First off, I'm pretty much psyched to read a story that which I assume is about an adault woman who is not white and 15-19 and I just FEEL. I'm just always looking for new protagonists in settings which I have yet to read and/or experience. So. Yeah. Definitely looking forward to it.

    As for terms of the layout, I don't mind it and I do kind of like it, more so for it's simplicity and the tie-in but, you know, nothing too special but that's not the real thing most folks really want to hear about to I'll kick up and keep on.

    Wow, that sounded country. Anyway.

    The Meat or Content

    First five or six sentences in and I have to say: There needs to be more varied sentence structure, at least when you're doing the same type continuously. They each set a description and are succeeded by a comma, that further describes it – you break off at the seventh sentence and you vary the sentence structure up continuously then so there's not much to say in terms of that any longer but, there are, like, over 40 ways to write a sentence and I wouldn't toil on it too much (I've done that... 20 different types of sentences for one subject) but, you know. It kind of feels like the lines were written at different times, or over-edited but, who knows, who knows.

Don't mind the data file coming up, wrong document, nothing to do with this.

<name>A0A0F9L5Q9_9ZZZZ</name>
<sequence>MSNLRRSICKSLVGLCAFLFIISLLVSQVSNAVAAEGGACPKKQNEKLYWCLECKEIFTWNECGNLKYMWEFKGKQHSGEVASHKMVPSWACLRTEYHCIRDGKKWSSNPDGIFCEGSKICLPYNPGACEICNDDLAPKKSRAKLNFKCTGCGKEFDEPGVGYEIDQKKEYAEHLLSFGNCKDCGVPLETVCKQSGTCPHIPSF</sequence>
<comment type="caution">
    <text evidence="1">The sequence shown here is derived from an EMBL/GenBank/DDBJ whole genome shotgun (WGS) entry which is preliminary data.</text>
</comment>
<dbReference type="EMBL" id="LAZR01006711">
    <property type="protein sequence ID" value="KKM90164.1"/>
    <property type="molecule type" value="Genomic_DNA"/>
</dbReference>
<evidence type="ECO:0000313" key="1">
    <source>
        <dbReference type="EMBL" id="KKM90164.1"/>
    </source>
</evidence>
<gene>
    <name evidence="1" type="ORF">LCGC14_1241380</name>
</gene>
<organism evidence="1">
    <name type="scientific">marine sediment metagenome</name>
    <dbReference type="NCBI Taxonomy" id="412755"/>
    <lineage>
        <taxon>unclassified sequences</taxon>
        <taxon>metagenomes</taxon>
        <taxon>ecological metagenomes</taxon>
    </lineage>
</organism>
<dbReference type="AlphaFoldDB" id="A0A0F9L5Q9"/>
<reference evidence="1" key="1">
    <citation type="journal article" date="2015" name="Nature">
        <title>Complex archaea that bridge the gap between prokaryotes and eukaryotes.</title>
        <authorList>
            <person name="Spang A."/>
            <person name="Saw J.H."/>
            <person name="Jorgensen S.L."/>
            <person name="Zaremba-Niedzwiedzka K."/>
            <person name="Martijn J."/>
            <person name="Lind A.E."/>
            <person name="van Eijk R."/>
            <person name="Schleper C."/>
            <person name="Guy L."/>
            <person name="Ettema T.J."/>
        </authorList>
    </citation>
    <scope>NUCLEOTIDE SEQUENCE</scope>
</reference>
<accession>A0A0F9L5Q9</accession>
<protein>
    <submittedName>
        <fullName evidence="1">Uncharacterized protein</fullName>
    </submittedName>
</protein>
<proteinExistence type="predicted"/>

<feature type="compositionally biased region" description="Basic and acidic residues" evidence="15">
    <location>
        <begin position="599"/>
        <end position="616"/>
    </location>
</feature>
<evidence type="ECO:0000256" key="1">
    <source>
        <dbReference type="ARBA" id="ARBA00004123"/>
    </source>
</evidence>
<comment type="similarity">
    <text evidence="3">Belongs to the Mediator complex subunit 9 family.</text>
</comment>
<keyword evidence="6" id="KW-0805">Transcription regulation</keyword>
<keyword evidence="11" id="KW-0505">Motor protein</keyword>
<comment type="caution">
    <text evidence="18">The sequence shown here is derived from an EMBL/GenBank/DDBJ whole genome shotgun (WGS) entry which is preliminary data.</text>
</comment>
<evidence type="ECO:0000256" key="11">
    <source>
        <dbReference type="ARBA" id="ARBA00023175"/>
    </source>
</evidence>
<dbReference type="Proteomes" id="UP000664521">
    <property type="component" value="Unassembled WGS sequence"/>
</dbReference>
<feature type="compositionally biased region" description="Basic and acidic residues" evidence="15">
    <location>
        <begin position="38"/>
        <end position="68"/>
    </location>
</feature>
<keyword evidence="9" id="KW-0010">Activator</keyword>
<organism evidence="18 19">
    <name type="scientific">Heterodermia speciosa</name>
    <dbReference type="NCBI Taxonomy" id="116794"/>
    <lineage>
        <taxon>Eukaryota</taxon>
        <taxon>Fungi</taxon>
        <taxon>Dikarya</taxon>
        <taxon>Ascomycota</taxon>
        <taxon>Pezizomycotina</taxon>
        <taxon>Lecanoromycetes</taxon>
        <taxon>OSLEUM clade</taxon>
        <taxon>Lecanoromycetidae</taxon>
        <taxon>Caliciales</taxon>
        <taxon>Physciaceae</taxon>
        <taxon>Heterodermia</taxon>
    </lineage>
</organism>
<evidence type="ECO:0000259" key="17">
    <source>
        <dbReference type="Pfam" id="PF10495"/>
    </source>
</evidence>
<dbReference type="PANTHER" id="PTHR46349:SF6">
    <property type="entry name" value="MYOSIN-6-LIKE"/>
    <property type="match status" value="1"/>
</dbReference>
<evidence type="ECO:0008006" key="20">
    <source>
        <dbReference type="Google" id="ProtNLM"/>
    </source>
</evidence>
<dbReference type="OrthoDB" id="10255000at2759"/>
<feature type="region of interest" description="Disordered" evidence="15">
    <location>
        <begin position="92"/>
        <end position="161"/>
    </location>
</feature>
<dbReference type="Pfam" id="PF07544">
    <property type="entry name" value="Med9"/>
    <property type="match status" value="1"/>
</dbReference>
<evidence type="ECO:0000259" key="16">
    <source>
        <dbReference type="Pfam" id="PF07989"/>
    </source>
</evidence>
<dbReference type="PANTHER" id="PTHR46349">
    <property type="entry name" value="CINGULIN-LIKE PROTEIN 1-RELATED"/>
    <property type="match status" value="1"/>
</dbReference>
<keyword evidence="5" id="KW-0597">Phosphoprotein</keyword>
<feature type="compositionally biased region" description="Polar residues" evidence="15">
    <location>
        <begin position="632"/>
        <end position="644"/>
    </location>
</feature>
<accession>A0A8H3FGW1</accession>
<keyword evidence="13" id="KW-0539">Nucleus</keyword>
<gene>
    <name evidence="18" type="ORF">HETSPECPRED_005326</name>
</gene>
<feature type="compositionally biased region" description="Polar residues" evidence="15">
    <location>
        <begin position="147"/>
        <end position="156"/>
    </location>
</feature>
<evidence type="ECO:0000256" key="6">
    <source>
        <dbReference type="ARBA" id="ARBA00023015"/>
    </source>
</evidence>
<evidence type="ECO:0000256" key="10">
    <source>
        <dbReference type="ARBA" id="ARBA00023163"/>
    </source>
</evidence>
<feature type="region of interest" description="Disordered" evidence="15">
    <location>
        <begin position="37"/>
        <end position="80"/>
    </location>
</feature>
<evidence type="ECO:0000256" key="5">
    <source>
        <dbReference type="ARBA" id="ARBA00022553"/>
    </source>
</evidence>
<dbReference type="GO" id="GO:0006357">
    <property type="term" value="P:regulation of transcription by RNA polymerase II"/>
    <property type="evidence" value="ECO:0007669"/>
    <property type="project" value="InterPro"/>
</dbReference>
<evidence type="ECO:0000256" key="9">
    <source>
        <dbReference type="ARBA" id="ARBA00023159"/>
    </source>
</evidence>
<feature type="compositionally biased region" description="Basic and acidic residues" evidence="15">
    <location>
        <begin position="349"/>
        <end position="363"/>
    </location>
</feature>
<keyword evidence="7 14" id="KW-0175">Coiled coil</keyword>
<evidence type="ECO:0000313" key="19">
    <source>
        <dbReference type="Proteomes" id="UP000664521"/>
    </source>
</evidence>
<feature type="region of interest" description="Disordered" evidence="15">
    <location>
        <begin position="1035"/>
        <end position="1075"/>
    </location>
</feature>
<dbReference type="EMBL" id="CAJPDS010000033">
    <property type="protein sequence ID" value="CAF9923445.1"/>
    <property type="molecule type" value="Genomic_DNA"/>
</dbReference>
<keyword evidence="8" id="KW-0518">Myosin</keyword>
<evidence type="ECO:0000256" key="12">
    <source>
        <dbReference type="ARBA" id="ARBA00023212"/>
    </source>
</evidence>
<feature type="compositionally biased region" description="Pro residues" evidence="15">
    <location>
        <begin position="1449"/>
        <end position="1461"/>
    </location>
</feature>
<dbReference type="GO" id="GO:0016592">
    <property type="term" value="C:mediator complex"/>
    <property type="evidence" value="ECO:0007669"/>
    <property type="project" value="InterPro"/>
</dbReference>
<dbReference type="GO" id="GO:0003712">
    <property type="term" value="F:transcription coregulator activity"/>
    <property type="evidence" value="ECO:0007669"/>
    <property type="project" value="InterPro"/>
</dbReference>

To the content, instead of the structure of said beginning paragraph, I like it. You set the scene nicely, but I do wish for a bit more... richness, I don't know. As She's a painter I kind of want to feel that in the narrative and I half-way do but that may just be me. In any case, I like that I could clearly picture everything and when she was talking about her painting tools beginning tools themselves, I just loved it. From this, I got that she was a bit desperate – not in that way, but in the way that she does not have the resources and instead of giving up, she finds a substitute – so, instead of desperate, I guess you could say I mean passionate.